Chicago Theater Review: THE BURN (Steppenwolf)

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by Lawrence Bommer on February 18, 2018

in Theater-Chicago


On the Internet or just IRL, there’s joy in striking back — turning the tables and trolling the bullies. But what’s rotten one way is no better when reversed. That’s one of many toxic lessons in The Burn, a useful and even redemptive cautionary parable from Philip Dawkins, a proved and promising young Chicago playwright.

A world premiere from Steppenwolf for Young Adults, The Burn is a concentrated 90-minute depiction of Web-wicked bullying and the human wreckage that results. And it’s staged with appropriate sensory overload by Devon de Mayo, with projections by Rasean Davonte Johnson that cunningly contrast screens and souls.

The wonder of his work is how carefully Dawkins balances the blame. What could have been a one-sided, black-and-white portrait of innocence corrupted by gratuitous malice takes on surprisingly nuanced textures. Computers, after all, are intrinsically neutral servers that can help or harm. Its operators, of course, are a different matter — so true fixes can’t come easily.

No blandly sincere, public-access, “after school special,” The Burn powers past clichés to expose the limits of privacy, free speech and even honesty itself. These supposed goods can, we know, be distorted, abused and weaponized by anonymous or “owned” confrontations on Facebook, Instagram, Snapchat and the like. It’s happening right now IRL.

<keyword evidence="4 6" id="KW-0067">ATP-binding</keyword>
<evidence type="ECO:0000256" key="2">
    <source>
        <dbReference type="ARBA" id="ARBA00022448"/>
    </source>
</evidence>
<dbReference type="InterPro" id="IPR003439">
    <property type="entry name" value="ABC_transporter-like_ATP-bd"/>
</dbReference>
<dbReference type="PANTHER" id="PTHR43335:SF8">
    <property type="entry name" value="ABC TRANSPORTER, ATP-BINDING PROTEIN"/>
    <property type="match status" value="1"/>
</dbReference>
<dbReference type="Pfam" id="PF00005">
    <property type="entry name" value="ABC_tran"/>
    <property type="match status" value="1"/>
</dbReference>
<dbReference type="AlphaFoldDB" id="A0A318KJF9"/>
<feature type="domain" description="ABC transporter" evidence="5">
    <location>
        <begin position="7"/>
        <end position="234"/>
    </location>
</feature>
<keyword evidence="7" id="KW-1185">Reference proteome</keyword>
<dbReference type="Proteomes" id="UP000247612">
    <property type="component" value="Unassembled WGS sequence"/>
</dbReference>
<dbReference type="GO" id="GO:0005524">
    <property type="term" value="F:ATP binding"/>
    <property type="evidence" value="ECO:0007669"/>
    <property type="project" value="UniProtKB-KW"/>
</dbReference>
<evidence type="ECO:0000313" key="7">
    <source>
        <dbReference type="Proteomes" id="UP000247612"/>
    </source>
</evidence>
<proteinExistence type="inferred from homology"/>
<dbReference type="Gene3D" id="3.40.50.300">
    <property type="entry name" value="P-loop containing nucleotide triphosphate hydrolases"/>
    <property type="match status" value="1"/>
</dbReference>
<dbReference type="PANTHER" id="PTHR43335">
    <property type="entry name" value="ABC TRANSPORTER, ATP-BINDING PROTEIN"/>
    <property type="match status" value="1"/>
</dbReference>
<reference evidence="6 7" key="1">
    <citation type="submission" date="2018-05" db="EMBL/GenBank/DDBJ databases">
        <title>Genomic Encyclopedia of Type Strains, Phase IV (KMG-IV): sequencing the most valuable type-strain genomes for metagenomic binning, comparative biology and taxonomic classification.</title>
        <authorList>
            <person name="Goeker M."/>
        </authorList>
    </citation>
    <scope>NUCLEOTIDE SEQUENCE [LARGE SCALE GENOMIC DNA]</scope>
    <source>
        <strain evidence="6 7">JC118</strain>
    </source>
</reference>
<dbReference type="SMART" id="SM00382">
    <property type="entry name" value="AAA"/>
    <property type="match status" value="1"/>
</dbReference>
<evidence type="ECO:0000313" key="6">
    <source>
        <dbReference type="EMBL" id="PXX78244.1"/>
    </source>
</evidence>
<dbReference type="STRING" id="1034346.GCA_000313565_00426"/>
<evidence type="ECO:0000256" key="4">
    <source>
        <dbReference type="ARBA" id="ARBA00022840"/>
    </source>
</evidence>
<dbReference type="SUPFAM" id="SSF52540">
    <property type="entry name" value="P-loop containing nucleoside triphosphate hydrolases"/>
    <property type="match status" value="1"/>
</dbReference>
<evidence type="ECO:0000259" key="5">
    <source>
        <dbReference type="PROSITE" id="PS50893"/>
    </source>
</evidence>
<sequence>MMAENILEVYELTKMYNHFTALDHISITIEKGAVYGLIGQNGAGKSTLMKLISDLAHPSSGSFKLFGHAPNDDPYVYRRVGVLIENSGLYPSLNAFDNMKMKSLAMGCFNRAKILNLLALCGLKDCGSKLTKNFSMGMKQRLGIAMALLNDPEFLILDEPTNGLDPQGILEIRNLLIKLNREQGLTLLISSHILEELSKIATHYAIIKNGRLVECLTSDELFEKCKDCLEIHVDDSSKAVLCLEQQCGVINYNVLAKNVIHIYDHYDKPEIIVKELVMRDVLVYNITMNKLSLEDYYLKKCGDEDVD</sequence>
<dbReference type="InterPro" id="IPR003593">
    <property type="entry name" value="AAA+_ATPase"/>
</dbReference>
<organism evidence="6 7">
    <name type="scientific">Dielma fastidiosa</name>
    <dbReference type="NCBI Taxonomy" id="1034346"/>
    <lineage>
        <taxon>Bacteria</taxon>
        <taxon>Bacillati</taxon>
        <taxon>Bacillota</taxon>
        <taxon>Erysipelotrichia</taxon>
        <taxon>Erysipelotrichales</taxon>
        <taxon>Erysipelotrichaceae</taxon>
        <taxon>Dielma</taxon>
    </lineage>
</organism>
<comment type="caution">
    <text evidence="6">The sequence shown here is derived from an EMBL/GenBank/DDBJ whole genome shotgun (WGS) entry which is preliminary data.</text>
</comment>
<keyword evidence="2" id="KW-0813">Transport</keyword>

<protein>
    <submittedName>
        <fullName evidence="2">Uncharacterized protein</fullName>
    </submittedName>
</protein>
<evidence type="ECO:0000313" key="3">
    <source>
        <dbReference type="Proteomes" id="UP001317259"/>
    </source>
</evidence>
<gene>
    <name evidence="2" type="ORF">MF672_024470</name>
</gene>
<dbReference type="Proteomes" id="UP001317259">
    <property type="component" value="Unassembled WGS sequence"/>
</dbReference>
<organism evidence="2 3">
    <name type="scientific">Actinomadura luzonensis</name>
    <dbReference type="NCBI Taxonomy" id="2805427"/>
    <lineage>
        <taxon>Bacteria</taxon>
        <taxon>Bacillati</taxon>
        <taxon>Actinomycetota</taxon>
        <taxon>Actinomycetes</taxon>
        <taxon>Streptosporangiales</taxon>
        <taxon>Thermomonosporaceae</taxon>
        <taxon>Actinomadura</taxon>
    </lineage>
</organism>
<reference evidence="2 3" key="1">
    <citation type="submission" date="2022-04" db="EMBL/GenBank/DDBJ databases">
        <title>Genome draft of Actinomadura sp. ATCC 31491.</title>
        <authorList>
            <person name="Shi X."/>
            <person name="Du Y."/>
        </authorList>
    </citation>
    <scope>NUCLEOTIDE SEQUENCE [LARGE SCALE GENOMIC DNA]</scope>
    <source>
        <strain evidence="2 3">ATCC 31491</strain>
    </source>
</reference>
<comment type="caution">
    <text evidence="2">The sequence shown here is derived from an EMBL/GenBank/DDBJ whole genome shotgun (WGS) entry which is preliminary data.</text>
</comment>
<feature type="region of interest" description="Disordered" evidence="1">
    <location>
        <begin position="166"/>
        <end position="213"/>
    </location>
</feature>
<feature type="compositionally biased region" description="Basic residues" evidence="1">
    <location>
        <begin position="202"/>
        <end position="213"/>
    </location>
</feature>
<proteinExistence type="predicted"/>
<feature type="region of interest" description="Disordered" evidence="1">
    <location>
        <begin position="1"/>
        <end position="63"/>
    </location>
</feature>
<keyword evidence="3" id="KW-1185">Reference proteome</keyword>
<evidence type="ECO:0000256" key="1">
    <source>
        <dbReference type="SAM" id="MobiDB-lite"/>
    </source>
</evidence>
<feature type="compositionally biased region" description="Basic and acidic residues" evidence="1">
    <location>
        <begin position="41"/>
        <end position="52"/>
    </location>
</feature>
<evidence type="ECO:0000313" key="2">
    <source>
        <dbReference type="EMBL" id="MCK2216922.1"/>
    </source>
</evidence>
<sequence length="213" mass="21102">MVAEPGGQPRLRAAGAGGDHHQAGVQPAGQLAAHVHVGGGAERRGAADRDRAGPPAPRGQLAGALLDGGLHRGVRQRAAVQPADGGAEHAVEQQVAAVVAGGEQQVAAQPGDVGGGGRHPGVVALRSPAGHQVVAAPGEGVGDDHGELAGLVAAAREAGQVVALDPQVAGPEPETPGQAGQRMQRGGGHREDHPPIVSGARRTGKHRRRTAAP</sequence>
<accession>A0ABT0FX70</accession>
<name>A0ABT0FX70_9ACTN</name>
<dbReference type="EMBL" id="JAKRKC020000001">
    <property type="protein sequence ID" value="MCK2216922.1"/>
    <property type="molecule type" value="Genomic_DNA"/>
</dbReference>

Adolescents are as insecure as cave kids 20,000 years ago. Mean girls, alas, are forever. But, where a half century ago gossip, slander and smears had a shelf life limited by letters and phone calls, today hate –organized or improvised — finds outlets that last longer and spread further. Whether driving human sacrifices to suicide, breaking spirits by bad-mouthing bodies and behavior, backstabbing, blackmailing, and blaming the victims, the World Wide Web puts spiders to shame. Cyber scum face no expiration date. The aphorism “Sticks and stones can break my bones but words will never hurt me” clearly predates the Internet.

For teens — this show’s target but hardly the only qualified audience — Dawkins’ parable of payback plows familiar ground. The setting is a Chicago high school. The fertile situation is a drama teacher’s revival of The Crucible (appropriately produced last year as part of Steppenwolf’s Young Adults series).

Condemning the anti-Communist purges of the Eisenhower Era, Arthur Miller’s timely/timeless 1953 recreation of the Salem witch trials is fueled by the hysteria of teenage girls supposedly possessed by devils sent by sorceresses. This 1692 eruption of civil discord forces the villagers — specifically the fallible farmer John Proctor — to defend their “name” (a big word meaning more than reputation). Will he refuse to succumb to persecuting paranoia or lie to save his life and wife? In a classic case of art imitating life, in 2018 reenacting Salem’s fear-mongering and panic-peddling triggers a disastrous feedback loop. Everything old (and ugly) is new again (and still ugly).

Erik Hellman, a superbly grounded truth-teller, brings entrenched authenticity to anyone he plays. Here he’s also Erik — specifically, Mr. Krawacek, a frustrated actor-turned-theater teacher with a history of addiction that he half-heartedly hides. Coping with the hand-held distractions of his multi-tasking (as in attention-deficit) students, Mr. K. soon sees that four teenage girls have created a potential killing ground in his own classroom.